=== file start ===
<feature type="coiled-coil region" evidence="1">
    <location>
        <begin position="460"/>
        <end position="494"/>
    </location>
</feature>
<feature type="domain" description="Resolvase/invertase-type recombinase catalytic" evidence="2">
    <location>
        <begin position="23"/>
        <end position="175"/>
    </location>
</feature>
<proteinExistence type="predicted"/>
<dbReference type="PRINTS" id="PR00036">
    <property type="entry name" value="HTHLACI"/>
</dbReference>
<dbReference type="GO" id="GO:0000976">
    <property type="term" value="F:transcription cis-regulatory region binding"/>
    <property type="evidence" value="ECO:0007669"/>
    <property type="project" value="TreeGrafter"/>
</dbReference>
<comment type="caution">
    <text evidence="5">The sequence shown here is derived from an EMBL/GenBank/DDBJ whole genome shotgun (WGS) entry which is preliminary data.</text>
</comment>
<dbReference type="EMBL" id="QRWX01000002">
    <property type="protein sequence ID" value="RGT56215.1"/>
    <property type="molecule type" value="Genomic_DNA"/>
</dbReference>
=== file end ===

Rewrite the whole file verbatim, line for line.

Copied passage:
<feature type="coiled-coil region" evidence="1">
    <location>
        <begin position="460"/>
        <end position="494"/>
    </location>
</feature>
<feature type="domain" description="Resolvase/invertase-type recombinase catalytic" evidence="2">
    <location>
        <begin position="23"/>
        <end position="175"/>
    </location>
</feature>
<proteinExistence type="predicted"/>
<dbReference type="PRINTS" id="PR00036">
    <property type="entry name" value="HTHLACI"/>
</dbReference>
<dbReference type="GO" id="GO:0000976">
    <property type="term" value="F:transcription cis-regulatory region binding"/>
    <property type="evidence" value="ECO:0007669"/>
    <property type="project" value="TreeGrafter"/>
</dbReference>
<comment type="caution">
    <text evidence="5">The sequence shown here is derived from an EMBL/GenBank/DDBJ whole genome shotgun (WGS) entry which is preliminary data.</text>
</comment>
<dbReference type="EMBL" id="QRWX01000002">
    <property type="protein sequence ID" value="RGT56215.1"/>
    <property type="molecule type" value="Genomic_DNA"/>
</dbReference>